Such a role will not be carried out in isolation. It will involve close consultation with other nations within the United Nations. Within the context of a multinational approach, what should be the role of the United Kingdom? I believe that we should play to our strengths, and, as an island nation, our seaborne forces are a particular strength. We need to ensure that we have an amphibious capability and that we make proper and effective use of the Royal Marines. They are in an excellent position to assist in an international peacekeeping role. That approach was confirmed in "Options for Change", which recognised the need for flexible and mobile forces.

The Falkland crisis was a stark illustration of the need for an amphibious capability. In Operation Restore Hope in Somalia, the United States made great use of its amphibious capabilities. Present-day events in the former Yugoslavia reinforce the need for an amphibious capability.

As Member of Parliament representing a Tyneside constituency, it gave me great pride to see the Ark Royal set sail for the Adriatic. The Ark Royal was built and designed eight years ago in my constituency, and it is a great tribute to the workmanship and excellence of Swan Hunter shipbuilders in Wallsend. We must acknowledge that the Ark Royal and the Royal Fleet Auxiliary Argus are not the best vessels for the delicate job that now needs to be undertaken by the task force.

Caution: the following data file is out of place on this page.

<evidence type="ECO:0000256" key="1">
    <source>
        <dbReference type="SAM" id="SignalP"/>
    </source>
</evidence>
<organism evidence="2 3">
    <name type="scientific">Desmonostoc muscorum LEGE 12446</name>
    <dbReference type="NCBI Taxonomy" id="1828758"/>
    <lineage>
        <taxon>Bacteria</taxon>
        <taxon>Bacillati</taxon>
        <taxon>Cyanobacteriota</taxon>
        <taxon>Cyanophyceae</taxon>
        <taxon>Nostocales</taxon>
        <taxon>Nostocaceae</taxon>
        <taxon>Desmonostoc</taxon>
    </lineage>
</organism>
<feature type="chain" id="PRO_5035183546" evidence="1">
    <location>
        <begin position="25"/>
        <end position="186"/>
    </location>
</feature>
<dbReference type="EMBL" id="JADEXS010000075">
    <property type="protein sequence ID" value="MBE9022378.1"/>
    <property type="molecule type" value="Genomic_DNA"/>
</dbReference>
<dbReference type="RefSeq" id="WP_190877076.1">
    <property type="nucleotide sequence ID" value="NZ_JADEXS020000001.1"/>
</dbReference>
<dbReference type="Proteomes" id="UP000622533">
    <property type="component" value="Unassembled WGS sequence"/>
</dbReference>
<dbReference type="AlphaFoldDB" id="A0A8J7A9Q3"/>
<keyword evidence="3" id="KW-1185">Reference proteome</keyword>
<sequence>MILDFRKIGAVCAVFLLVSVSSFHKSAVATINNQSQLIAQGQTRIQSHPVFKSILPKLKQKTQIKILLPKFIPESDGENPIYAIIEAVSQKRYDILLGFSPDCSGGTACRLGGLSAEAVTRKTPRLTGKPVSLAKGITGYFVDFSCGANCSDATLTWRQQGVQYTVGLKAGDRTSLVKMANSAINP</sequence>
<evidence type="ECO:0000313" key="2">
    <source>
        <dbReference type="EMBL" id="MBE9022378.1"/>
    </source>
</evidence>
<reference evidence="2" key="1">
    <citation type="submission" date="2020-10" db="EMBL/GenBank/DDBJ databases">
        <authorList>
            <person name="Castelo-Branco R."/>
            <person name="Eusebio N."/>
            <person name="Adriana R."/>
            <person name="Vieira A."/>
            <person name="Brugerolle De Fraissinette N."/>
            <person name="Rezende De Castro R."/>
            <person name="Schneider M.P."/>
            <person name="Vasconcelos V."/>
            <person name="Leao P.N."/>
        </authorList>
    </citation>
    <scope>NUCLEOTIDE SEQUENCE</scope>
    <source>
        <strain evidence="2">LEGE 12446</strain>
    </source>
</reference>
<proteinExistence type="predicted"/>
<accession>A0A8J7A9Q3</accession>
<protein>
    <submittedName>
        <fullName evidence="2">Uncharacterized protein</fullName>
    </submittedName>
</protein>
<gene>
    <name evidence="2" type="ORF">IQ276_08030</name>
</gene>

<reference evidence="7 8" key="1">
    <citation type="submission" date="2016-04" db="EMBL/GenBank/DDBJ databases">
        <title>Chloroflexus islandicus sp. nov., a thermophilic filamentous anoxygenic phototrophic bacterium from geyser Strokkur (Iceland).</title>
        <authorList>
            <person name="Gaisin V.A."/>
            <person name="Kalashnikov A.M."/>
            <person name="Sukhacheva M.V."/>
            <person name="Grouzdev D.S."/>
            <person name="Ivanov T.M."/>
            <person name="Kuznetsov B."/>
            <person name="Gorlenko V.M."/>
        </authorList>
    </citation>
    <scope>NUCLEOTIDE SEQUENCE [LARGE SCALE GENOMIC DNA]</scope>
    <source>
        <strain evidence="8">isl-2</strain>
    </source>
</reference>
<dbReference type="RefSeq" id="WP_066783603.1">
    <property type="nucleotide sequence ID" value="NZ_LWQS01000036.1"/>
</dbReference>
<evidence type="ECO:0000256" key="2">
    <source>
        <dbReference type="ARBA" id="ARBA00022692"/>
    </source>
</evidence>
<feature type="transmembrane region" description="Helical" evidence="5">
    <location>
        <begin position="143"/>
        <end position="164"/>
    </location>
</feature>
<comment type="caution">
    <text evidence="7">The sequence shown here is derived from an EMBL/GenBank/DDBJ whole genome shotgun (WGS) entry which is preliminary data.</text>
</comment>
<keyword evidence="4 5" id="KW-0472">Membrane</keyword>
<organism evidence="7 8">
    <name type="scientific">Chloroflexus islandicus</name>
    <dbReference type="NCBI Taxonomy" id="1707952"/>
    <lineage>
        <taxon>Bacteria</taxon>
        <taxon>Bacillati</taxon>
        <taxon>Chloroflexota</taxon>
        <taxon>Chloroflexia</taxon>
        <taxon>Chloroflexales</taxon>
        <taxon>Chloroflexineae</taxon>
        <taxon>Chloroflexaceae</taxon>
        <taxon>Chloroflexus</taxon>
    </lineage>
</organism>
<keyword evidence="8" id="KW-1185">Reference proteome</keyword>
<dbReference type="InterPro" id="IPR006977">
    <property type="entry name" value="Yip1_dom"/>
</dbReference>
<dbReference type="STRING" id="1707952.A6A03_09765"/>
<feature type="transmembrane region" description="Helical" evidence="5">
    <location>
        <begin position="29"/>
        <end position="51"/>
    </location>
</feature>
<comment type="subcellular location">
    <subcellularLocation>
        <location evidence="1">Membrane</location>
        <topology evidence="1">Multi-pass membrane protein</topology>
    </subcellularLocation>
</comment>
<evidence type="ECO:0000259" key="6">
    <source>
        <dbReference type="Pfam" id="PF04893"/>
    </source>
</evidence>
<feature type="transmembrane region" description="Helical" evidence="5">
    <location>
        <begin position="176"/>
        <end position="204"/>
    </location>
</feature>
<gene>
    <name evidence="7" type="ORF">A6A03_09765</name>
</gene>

As many hon. Members will know, the Ark Royal and the Argus are not the ships to carry out the role that is now expected of them. Between them, they lack the proper facilities for the accommodation of support helicopters, of artillery and of combat troops. It must be a matter of concern to all hon. Members that men who may be deployed are sleeping tonight on the hangar deck of the Ark Royal.

We need to upgrade and enhance our amphibious capability. It is vital to international peacekeeping, and it has political value. It is flexible and versatile. It can be maintained in a state of readiness, and it has considerable deterrent value. It can go covertly or in a blaze of publicity. It can be stationed either close to or at some distance from a potential area of conflict.

Amphibious capability has a strategic significance. As Sir Basil Liddell Hart said: A self-contained and sea-based force is the best kind of fire extinguisher because of its flexibility, reliability, logistic simplicity and relative economy. The case for an amphibious capability, especially in the international peacekeeping context, is overwhelming. However, we must recognise that it will have consequences for our defence procurement programme.

It will mean that the order for the landing platform helicopter vessel must be proceeded with. It will mean that Intrepid and Fearless, which are now both more than 25 years old, will have to be replaced by a new generation of assault ships. We need to be clear that, if those developments do not happen, real doubt will be cast on the future of the Royal Marines, because there will be no suitable capability and no suitable vessels to deliver the Royal Marines to potential areas of conflict.